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29 mai 2017

Cutaneous bacteria, but not peptides, are associated with chytridiomycosis resistance in Peruvian marsupial frogs [Animal Conservation]

Keywords : Batrachochytrium dendrobatidis, disease resistance, Hemiphractidae, symbiotic bacteria, antimicrobial peptides, amphibian conservation, chytridiomycosis, Bd

Amphibians are a highly threatened vertebrate group, and populations of these animals have declined drastically. An important global threat to amphibians is the pathogenic fungus Batrachochytrium dendrobatidis (Bd), which causes the disease chytridiomycosis. However, not all species develop chytridiomycosis when exposed to Bd. We compared susceptibility to disease in two species of marsupial frogs and found that Gastrotheca nebulanastes is susceptible, whereas its congeneric G. excubitor is resistant.(...)

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29 mai 2017

Climate variability predicts thermal limits of aquatic insects across elevation and latitude [Functional Ecology]

Keywords : thermal breadth, CTMIN, CTMAX, Janzen’s hypothesis, aquatic insects, vulnerability, climate change

1. Janzen’s extension of the climate variability hypothesis posits that increased seasonal variation at high latitudes should result in greater temperature overlap across elevations, and favor wider thermal breadths in temperate organisms compared to their tropical counterparts.
2. We tested these predictions by measuring stream temperatures and thermal breadths (i.e. the difference between the critical thermal maximum and minimum) of 62 aquatic insect species from temperate (Colorado, USA) and tropical (Papallacta, Ecuador) streams spanning an elevation gradient of ca. 2000m.(...)

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26 mai 2017

Leaf bacterial diversity mediates plant diversity and ecosystem function relationships [Nature]

Research on biodiversity and ecosystem functioning has demonstrated links between plant diversity and ecosystem functions such as productivity1, 2. At other trophic levels, the plant microbiome has been shown to influence host plant fitness and function3, 4, and host-associated microbes have been proposed to influence ecosystem function through their role in defining the extended phenotype of host organisms5, 6 However, the importance of the plant microbiome for ecosystem function has not been quantified in the context of the known importance of plant diversity and traits. Here, using a tree biodiversity–ecosystem functioning experiment, we provide strong support for the hypothesis that leaf bacterial diversity is positively linked to ecosystem productivity, even after accounting for the role of plant diversity. (...)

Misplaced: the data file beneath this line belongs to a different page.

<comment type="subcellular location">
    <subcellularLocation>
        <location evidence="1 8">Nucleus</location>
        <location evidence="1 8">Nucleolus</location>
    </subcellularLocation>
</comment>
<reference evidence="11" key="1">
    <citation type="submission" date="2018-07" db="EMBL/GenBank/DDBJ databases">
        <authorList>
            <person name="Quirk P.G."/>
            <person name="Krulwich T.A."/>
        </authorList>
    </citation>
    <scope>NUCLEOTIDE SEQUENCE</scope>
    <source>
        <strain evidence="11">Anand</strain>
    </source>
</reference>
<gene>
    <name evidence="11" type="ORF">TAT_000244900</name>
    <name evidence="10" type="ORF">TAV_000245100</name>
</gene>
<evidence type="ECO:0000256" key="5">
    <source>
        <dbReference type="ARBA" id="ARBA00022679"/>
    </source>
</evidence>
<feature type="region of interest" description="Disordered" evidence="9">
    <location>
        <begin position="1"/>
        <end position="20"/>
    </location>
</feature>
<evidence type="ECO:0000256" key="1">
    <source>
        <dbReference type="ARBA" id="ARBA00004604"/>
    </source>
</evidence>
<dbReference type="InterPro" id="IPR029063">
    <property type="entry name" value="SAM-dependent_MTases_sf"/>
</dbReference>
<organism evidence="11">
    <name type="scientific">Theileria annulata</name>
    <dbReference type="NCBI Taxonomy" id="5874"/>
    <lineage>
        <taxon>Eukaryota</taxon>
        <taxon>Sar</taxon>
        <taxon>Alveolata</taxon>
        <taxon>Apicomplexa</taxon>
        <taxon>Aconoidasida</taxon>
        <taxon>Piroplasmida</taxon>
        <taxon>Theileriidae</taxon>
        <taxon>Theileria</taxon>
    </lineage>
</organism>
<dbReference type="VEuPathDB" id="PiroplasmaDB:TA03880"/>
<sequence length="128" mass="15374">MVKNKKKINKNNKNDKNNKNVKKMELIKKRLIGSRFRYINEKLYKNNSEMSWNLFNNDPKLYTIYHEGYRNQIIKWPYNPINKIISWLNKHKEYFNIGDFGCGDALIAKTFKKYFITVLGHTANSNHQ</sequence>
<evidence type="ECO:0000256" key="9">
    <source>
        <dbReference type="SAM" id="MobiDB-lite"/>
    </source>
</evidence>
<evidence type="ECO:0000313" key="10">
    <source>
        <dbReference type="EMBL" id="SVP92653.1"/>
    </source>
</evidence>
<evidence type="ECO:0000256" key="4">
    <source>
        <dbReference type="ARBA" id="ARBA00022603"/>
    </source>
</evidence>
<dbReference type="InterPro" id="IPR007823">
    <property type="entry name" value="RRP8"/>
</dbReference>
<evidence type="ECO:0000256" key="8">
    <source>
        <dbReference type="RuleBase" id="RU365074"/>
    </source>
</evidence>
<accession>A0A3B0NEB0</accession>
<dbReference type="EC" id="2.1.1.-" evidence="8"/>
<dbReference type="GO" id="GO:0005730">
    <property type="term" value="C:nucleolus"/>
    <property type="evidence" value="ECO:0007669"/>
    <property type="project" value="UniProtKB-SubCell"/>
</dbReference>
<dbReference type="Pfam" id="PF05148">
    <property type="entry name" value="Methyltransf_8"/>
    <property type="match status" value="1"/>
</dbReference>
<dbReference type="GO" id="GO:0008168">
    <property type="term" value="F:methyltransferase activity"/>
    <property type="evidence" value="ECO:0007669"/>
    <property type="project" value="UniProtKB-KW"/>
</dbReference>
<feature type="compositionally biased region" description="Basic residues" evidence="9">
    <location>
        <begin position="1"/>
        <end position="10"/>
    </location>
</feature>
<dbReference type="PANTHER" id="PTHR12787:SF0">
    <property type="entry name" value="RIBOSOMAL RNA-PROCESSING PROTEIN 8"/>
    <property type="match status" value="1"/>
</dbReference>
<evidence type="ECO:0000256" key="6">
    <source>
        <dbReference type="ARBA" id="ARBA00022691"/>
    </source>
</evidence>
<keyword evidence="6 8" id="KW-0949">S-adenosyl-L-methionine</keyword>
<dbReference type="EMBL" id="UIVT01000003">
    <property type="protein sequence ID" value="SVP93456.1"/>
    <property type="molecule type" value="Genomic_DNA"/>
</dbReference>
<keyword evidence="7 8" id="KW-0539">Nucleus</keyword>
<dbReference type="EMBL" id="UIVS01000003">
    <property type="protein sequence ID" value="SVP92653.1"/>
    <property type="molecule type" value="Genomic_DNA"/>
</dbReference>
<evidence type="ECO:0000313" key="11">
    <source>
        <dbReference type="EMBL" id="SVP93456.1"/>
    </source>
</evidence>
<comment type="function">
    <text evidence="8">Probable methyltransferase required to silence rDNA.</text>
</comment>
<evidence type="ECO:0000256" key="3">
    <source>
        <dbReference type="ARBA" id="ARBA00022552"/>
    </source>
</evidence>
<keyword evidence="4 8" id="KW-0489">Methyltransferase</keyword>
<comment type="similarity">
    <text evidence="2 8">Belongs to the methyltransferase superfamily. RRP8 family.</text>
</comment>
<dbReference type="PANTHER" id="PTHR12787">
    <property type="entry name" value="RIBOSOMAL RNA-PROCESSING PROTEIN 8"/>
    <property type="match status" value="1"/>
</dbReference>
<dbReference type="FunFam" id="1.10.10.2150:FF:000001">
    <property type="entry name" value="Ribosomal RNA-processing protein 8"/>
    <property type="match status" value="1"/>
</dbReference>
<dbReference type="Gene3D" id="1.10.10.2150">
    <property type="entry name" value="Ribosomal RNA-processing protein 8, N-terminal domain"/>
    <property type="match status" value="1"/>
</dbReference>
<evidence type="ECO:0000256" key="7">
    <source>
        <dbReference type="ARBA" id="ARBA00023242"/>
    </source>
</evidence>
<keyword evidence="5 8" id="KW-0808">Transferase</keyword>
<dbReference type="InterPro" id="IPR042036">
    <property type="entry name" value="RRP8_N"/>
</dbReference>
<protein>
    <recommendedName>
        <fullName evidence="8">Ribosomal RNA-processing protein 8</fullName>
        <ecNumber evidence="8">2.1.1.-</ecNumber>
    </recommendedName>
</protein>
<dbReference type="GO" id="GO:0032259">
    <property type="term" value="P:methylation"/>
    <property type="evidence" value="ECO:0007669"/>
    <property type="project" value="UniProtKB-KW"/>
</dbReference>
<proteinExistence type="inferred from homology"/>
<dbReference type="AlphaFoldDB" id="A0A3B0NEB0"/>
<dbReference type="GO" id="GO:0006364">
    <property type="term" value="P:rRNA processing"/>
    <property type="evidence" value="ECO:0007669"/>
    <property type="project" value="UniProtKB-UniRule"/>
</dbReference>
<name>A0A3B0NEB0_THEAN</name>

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26 mai 2017

Large conservation gains possible for global biodiversity facets [Nature]

Different facets of biodiversity other than species numbers are increasingly appreciated as critical for maintaining the function of ecosystems and their services to humans. While new international policy and assessment processes such as the Intergovernmental Science-Policy Platform on Biodiversity and Ecosystem Services (IPBES) recognize the importance of an increasingly global, quantitative and comprehensive approach to biodiversity protection, most insights are still focused on a single facet of biodiversity—species. Here we broaden the focus and provide an evaluation of how much of the world’s species, functional and phylogenetic diversity of birds and mammals is currently protected and the scope for improvement. We show that the large existing gaps in the coverage for each facet of diversity could be remedied by a slight expansion of protected areas : an additional 5% of the land has the potential to more than triple the protected range of species or phylogenetic or functional units.(...)

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26 mai 2017

Our path to better science in less time using open data science tools [Nature Ecology & Evolution]

Keywords : conservation biology, ecosystem ecology, environmental impact, marine biology, scientific community

Reproducibility has long been a tenet of science but has been challenging to achieve—we learned this the hard way when our old approaches proved inadequate to efficiently reproduce our own work. Here we describe how several free software tools have fundamentally upgraded our approach to collaborative research, making our entire workflow more transparent and streamlined. By describing specific tools and how we incrementally began using them for the Ocean Health Index project, we hope to encourage others in the scientific community to do the same—so we can all produce better science in less time.(...)

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